By Donald Denning
My first blog entry for Urgent Communications comes to you from the middle of the North Atlantic, and I am doing something most of our readers can't imagine — I am taking a vacation that totally is disconnected from the real world. No e-mail, no radio, no Blackberry, no iPhone, no iPad. In the interest of full disclosure, I must admit I do have my satellite phone, but I have promised myself not to make a call with it, only to answer it. It is amazing how few phone calls you get when you give out the number and tell the recipients that it will cost them $2 a minute to call you. As of day 8 of my trip, it has yet to ring. All must be running "ship shape" back at the office.
This voluntary isolation has proved to be a great way to "recharge the batteries" after the last few years of full engagement in public-safety broadband. The satellite phone's per-minute costs remind me of the early days of cellular communications, particularly the high costs associated with local airtime charges and the astronomical roaming charges. During those days, only the most important calls were conducted on one's cell phone. Now we don't even think about such trivial things as airtime. This brings us to our new beginning. This is the once-in-a-lifetime opportunity to be part of the design and deployment of a nationwide public-safety interoperable broadband network.
Being on the high seas and looking up at the vast array of communicationsthat adorn the ship's superstructure brought to mind the vast international, interoperable communications systems of the worldwide maritime fleet. Standardized channels and frequencies, emissions modes and jargon all developed and implemented to support worldwide among different countries, ships of all sizes and crews of all languages. One might surmise that there was a clean slate to start from for the maritime service. Public safety now has been given a similar slate to draw its designs for this vital network.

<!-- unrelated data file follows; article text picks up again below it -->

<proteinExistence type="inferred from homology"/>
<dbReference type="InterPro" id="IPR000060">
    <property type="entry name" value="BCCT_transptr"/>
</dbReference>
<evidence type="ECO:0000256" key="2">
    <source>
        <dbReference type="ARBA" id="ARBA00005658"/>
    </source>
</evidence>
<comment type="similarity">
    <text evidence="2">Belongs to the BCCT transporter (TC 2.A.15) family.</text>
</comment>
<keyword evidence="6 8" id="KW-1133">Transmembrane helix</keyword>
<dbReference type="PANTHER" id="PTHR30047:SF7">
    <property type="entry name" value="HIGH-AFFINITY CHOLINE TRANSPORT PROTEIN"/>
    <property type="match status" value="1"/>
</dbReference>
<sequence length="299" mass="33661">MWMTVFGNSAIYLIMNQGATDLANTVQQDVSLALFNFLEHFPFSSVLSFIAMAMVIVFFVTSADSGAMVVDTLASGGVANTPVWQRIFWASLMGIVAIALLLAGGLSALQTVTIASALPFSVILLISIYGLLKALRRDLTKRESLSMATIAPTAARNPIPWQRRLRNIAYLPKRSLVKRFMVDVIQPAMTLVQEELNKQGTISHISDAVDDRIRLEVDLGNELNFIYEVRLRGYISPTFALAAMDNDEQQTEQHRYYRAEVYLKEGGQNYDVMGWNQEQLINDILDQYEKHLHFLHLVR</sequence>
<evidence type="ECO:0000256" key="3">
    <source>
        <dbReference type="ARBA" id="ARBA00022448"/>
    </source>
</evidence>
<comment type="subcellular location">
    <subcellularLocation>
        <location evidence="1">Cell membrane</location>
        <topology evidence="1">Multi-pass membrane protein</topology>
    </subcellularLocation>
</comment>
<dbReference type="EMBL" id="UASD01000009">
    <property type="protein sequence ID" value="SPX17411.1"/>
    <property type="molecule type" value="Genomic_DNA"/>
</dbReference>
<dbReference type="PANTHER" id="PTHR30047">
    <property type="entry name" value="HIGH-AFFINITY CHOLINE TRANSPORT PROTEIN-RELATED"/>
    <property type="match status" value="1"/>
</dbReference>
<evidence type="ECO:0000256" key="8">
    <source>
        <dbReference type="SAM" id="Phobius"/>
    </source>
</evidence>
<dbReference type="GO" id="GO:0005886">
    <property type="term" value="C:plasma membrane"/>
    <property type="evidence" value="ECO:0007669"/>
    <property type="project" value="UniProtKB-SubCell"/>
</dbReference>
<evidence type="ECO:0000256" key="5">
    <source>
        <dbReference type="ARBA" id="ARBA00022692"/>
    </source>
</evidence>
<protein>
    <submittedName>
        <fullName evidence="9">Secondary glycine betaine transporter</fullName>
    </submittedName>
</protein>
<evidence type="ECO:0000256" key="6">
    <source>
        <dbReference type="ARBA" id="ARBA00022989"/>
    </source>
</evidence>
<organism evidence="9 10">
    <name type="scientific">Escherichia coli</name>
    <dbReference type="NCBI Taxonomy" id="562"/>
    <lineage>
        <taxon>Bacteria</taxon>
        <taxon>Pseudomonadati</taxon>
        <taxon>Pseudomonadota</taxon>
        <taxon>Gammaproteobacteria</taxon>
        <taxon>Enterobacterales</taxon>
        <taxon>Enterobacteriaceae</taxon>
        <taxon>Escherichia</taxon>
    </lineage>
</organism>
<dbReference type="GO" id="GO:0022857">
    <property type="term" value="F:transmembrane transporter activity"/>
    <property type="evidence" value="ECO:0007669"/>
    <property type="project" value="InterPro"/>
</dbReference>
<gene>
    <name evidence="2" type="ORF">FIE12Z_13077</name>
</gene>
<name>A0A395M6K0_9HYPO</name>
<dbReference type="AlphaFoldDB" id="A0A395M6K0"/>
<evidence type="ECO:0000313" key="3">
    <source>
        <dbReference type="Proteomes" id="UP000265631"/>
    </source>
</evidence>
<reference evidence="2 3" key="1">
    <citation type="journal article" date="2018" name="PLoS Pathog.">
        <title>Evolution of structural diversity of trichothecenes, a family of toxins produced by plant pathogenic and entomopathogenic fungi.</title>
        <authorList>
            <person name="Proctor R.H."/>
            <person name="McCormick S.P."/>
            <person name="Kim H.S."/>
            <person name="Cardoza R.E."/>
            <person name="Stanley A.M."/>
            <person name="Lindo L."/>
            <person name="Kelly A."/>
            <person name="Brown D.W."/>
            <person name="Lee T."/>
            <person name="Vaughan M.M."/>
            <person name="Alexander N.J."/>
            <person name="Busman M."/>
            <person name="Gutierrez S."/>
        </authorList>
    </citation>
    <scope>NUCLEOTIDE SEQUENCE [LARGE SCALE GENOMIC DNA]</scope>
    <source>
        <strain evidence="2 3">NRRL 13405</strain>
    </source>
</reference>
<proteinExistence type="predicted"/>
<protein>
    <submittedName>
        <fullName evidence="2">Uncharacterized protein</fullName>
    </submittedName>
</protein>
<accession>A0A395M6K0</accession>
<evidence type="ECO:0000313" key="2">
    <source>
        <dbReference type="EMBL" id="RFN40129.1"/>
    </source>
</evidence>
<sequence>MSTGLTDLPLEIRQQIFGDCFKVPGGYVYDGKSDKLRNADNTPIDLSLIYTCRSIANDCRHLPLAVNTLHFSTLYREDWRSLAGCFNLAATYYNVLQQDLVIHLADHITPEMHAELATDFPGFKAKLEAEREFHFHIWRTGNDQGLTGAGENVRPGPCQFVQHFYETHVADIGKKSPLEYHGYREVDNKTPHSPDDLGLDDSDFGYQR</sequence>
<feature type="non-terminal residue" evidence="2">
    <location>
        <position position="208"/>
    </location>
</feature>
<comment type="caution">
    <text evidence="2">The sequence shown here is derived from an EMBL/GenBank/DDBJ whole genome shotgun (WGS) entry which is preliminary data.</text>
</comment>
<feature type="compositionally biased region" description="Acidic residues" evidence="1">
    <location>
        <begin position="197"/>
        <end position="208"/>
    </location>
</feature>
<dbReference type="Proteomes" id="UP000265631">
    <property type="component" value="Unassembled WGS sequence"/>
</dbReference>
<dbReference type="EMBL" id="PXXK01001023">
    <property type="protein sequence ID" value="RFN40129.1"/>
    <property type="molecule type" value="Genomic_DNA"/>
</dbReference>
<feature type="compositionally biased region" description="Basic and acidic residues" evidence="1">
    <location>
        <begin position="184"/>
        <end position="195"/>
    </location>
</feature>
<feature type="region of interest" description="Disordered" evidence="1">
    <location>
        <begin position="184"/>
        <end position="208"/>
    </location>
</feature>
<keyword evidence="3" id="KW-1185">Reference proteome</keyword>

One other enjoyable endeavor, sometimes forgotten while we are "connected," is the simple joy of reading a book. The ship we are on has an extensive library, which I discovered a few days after we sailed — unfortunately the other guests discovered it a few days before I did, and the pickings were slim. But I do enjoy reading management books and was able to find one on team development. It talked about the stages of a team's development, from orientation through dissatisfaction and integration, and then, ultimately, to productivity. One of the phases we tend to forget about is the dissatisfaction stage, through which all highly productive teams pass before they become organized. We probably forget about it because it is the least enjoyable part of the team-development evolution.
This all made me think about where we are in relationship to our new nationwide broadband network. Shortly the members of the FirstNET board of directors will be selected and they will begin to form their team, which will begin with the always positive and exciting orientation phase. This undoubtedly will lead to the dissatisfaction phase, where individuals will struggle with power, control and conflicting issues. Open, honest and candid conversations — those that result in "constructive confrontation" without losing sight of the task at hand — will lead them to true productivity. For us, on the outside looking in, our job is to provide them with reassurance and continually recognize the progress of these pioneers as they homogenize into a functional productive cohesive team.
Donald Denning is the public-safety chief information officer for the city of Boston, and a member of the Urgent Communications editorial advisory council.
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